By Anu Bararia

(Reuters) - The Bank of Canada will keep interest rates unchanged for at least another year given the still-depressed price of oil, a major export, and risks to global economic growth from Britain's shock vote to leave the European Union, a Reuters poll found.

"Brexit could lead to slower world growth including (in) the U.S. which would hurt Canada's exports, which the BoC sees as the key to growth," said James Blumenthal, chief Canada market analyst at Informa Global Markets.

Britain's vote in the Brexit referendum on June 23 has hammered financial markets and rattled businesses.

While economists still forecast a Canadian rate hike around the end of next year, expectations have been delayed several times in the last three months.

Over 40 economists polled this week unanimously forecast the BoC would hold rates at 0.5 percent at its July 13 meeting. Rates are forecast to rise in late 2017 and reach 1.00 percent by mid-2018, according to the poll.

Primary bond dealers, however, are less optimistic and predict a rate hike only in early 2018, according to a snap Reuters survey last week.

BoC Governor Stephen Poloz has long pinned his hopes on an export-led recovery driven by stronger U.S. demand, and spurred on by a weaker Canadian dollar.

But financial market turmoil following the Brexit vote has reduced prospects the Fed will hike rates even once this year, despite evidence the economy is performing well, if still not generating much inflation.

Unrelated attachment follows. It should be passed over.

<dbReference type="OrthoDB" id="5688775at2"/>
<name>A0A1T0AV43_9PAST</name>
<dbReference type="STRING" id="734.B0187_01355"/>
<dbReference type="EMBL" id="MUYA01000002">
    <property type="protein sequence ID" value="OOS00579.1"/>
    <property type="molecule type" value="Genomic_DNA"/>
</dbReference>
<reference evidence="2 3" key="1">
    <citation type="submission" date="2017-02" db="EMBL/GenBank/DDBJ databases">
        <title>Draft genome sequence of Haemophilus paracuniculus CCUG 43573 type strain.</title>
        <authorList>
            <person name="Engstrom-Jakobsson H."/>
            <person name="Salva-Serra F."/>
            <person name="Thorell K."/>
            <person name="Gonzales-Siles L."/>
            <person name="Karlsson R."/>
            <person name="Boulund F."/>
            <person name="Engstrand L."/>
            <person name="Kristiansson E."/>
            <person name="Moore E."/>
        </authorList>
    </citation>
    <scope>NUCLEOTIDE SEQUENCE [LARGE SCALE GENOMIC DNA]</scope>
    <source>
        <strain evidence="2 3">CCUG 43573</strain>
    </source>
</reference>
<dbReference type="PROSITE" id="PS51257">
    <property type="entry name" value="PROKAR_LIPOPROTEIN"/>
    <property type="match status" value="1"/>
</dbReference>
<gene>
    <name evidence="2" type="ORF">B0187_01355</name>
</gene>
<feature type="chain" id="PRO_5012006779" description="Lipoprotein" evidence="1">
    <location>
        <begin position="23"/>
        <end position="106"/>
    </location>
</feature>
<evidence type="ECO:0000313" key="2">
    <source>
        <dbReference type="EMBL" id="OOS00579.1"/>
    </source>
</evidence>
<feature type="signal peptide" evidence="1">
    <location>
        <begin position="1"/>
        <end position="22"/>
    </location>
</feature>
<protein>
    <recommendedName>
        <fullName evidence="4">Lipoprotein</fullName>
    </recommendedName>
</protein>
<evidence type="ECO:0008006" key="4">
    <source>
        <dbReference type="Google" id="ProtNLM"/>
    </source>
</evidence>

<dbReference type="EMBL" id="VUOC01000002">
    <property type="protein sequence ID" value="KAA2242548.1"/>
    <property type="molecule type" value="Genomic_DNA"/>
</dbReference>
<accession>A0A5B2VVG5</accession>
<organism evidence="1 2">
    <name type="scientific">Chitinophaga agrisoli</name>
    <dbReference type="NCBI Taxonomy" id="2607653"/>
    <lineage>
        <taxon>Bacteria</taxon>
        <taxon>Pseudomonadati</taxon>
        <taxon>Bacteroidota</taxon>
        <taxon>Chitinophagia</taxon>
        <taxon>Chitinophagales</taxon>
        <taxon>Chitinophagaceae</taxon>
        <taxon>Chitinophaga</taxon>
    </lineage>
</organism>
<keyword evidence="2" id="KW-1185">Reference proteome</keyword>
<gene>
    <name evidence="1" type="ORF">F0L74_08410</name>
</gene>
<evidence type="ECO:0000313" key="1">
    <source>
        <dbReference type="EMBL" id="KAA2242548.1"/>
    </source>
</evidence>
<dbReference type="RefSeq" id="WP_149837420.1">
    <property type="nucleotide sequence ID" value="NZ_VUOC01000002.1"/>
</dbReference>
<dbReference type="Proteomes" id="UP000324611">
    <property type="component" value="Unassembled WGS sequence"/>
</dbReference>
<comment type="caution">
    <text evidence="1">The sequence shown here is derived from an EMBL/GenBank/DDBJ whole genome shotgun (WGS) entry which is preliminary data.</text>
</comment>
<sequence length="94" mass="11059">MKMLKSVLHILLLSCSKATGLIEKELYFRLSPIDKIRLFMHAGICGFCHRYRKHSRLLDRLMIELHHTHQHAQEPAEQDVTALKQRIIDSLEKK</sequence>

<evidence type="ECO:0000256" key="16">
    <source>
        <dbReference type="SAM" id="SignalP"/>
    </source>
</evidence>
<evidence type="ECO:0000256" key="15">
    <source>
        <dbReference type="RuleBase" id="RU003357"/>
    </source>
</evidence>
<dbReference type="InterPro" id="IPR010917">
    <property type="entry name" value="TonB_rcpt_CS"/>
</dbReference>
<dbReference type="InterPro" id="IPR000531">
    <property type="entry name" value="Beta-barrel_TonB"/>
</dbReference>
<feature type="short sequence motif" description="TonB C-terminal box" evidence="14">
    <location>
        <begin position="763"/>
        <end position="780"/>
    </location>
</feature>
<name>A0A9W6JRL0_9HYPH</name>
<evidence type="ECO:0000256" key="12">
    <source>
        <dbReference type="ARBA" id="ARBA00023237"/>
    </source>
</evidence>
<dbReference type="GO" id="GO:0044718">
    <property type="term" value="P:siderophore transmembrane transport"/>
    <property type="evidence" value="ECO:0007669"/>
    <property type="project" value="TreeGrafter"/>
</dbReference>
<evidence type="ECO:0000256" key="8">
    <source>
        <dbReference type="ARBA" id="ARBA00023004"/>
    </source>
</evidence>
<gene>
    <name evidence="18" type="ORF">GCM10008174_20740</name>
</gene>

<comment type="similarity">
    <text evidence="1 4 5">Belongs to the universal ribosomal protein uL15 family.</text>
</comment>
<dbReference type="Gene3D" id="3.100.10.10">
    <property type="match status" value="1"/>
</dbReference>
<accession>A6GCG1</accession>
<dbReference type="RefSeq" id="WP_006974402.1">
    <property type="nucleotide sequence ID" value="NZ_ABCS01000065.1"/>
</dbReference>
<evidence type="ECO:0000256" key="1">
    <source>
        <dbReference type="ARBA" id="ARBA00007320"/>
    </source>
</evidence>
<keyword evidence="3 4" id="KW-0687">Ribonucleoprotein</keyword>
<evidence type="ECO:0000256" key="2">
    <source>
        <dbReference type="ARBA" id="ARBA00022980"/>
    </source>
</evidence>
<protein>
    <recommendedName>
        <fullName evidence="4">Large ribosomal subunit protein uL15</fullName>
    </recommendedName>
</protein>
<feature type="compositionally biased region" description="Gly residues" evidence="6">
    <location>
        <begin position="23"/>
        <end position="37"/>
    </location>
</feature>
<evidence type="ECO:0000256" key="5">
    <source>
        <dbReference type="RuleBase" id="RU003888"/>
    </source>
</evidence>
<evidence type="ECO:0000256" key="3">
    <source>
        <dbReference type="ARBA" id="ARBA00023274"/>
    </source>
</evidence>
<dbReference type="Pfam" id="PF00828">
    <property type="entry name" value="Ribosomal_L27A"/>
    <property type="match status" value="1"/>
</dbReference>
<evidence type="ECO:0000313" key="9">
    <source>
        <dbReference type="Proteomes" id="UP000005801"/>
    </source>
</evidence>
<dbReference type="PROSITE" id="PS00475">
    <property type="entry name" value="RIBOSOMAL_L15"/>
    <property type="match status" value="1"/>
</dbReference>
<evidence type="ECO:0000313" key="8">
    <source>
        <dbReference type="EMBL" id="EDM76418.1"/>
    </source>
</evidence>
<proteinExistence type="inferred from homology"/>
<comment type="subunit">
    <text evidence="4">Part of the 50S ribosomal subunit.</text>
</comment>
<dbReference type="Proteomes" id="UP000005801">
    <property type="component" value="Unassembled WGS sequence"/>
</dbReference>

Rate futures contracts suggest a one-in-five chance of another Fed rate hike after its first one in nearly a decade last December even as far out as June 2017, according to CME Group data.

"The BoC is likely to follow the U.S. Federal Reserve - with a slight lag - in gradually raising short-term interest rates," said Scott Brown, chief economist at Raymond James.

Almost half of the economists in the poll who answered an extra question rated a U.S. slowdown as the biggest risk to the BoC's growth forecasts this year.

A handful of economists predicted a 25 basis point cut as the BoC's next move, although there was only a 30 percent median probability.

Another rate cut would risk further fueling Canadian households' struggle with high levels of debt. The ratio of household credit market debt to income was 165.3 percent in the first quarter.

(Polling by Anu Bararia; Editing by Richard Chang)